A Coney Island carny booted from the Boardwalk in favor of more upscale businesses says his trumpeted comeback to the People’s Playground has been stalled — thanks to bureaucratic red tape.
John “Cha-Cha” Ciarcia, the honky-tonk bar owner who didn’t fit in with Mayor Bloomberg’s vision of turning Coney Island into a year-round tourist destination, never obtained the necessary permits for his Cha-Cha’s Steeplechase-Fun Park before announcing that he would open the Stillwell Avenue fun zone on Memorial Day weekend.
City Department of Buildings inspectors quickly intervened and shuttered the park before anyone stepped inside. The park has been closed ever since.
Ciarcia dismissed the setback as a bureaucratic snafu and vowed to open the 12-ride park — which features a new spinning bumper car-style ride called the “Mega Whirl” — as soon as possible.
“There was a delay, but I’m going to open soon,” Ciarcia said.
But Ciarcia has a long way to go before his park can open its doors: a Department of Buildings spokeswoman confirmed that Ciarcia still doesn’t have a certificate of occupancy for his amusement park — a lot between the Boardwalk and Bowery Street. He doesn’t have permits to operate the rides either, the spokeswoman confirmed.
Ciarcia refused to explain why he failed to get the permits — but his supporters were quick to defend him, claiming the city targeted him because his park doesn’t fit with Luna Park operator Central Amusements International’s vision for Coney Island.
“The city went after the little guy,” said Rican Vargas, the founder of Coney Island Dancers. “They wanted to make a statement.”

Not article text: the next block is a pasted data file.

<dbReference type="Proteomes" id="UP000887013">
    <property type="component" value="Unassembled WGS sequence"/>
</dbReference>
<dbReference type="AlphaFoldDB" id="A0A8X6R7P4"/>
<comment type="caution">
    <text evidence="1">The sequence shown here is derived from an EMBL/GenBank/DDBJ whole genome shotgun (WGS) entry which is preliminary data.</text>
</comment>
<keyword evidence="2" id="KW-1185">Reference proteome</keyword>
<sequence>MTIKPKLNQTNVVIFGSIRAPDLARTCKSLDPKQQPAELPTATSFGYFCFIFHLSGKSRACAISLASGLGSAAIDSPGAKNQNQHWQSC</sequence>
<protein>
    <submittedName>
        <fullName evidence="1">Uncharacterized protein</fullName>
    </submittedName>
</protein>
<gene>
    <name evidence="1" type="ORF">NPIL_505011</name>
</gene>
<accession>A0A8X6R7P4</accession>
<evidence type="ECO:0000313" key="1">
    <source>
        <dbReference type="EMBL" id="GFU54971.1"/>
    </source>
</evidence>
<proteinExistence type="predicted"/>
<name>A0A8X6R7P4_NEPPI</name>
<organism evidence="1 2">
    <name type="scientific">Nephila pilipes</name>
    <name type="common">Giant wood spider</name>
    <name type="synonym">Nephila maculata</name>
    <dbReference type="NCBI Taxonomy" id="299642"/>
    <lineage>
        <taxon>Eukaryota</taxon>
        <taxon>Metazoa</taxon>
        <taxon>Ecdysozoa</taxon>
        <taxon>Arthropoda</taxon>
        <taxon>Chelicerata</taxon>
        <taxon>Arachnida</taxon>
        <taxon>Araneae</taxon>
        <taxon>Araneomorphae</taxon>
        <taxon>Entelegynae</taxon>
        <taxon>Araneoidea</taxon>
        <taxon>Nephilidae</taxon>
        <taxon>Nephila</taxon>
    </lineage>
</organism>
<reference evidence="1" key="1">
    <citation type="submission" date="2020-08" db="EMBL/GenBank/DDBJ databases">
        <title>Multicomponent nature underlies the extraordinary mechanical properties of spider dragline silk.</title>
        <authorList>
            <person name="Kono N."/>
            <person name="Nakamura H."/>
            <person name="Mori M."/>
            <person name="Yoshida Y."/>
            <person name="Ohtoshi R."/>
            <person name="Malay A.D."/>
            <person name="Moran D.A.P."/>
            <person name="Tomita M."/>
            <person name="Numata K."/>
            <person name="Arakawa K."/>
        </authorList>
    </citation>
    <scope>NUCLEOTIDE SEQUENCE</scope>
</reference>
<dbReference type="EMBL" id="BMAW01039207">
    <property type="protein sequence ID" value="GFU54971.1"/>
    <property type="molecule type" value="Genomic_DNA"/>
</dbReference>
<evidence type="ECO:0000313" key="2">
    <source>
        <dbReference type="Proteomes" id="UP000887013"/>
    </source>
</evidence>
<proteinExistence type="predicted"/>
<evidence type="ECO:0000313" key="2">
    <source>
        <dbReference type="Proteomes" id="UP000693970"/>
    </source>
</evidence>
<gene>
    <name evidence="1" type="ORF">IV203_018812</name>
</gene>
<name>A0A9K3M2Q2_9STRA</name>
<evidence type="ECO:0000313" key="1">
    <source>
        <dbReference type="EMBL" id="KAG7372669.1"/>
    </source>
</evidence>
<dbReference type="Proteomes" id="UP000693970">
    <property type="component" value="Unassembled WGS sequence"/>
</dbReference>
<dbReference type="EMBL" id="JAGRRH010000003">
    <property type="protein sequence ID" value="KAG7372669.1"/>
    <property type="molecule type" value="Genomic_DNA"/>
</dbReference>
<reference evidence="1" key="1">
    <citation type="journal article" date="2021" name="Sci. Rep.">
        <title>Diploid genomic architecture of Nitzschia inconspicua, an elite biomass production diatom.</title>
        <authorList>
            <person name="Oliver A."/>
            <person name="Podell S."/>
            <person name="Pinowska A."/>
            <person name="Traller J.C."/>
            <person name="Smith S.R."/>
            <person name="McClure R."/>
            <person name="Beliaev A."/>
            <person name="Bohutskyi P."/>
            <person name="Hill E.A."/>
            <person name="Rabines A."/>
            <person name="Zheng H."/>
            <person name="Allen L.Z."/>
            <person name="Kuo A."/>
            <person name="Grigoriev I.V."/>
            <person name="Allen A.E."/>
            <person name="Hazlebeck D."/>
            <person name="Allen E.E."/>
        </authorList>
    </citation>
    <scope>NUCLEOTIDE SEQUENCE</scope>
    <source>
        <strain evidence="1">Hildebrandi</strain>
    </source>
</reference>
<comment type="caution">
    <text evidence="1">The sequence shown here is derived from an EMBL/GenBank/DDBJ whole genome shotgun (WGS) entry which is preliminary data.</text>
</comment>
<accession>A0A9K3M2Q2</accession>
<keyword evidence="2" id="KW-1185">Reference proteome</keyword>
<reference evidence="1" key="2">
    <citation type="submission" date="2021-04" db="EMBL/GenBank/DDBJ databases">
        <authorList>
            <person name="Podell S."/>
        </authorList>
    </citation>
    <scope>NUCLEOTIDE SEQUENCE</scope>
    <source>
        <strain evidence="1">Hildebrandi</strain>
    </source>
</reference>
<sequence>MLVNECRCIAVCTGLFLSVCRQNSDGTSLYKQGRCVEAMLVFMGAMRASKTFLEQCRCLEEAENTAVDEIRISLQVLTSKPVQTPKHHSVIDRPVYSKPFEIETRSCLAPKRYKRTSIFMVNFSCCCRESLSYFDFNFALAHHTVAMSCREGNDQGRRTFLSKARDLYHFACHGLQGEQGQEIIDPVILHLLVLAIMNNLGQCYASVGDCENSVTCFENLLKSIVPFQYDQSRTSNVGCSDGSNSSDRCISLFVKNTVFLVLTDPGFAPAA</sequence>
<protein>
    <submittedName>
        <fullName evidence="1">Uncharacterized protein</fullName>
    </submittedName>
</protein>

But Department of Buildings spokeswoman said the agency was merely enforcing the law.
She said Ciarcia started the paperwork process last Wednesday, but wouldn’t say how long it would take.
Cha-Cha’s Bar, Ciarcia’s beloved watering hole known for its live music and gritty feel, was one of eight Boardwalk businesses that fought to stay open after Central Amusements petitioned to boot them from the iconic walkway. Ruby’s Bar and Paul’s Daughter were allowed to return, but Cha-Cha’s and four other shops were evicted last year.
Ciarcia thumbed his nose at the amusement giant by opening a restaurant on Surf Avenue this spring and announcing plans last month to launch his own amusement park, where prices will be on par with Luna Park, but cheaper than Scream Zone.
“This is my comeback,” Ciarcia boasted at the time. “They threw me off the Boardwalk but they can’t kick me out of Coney Island.”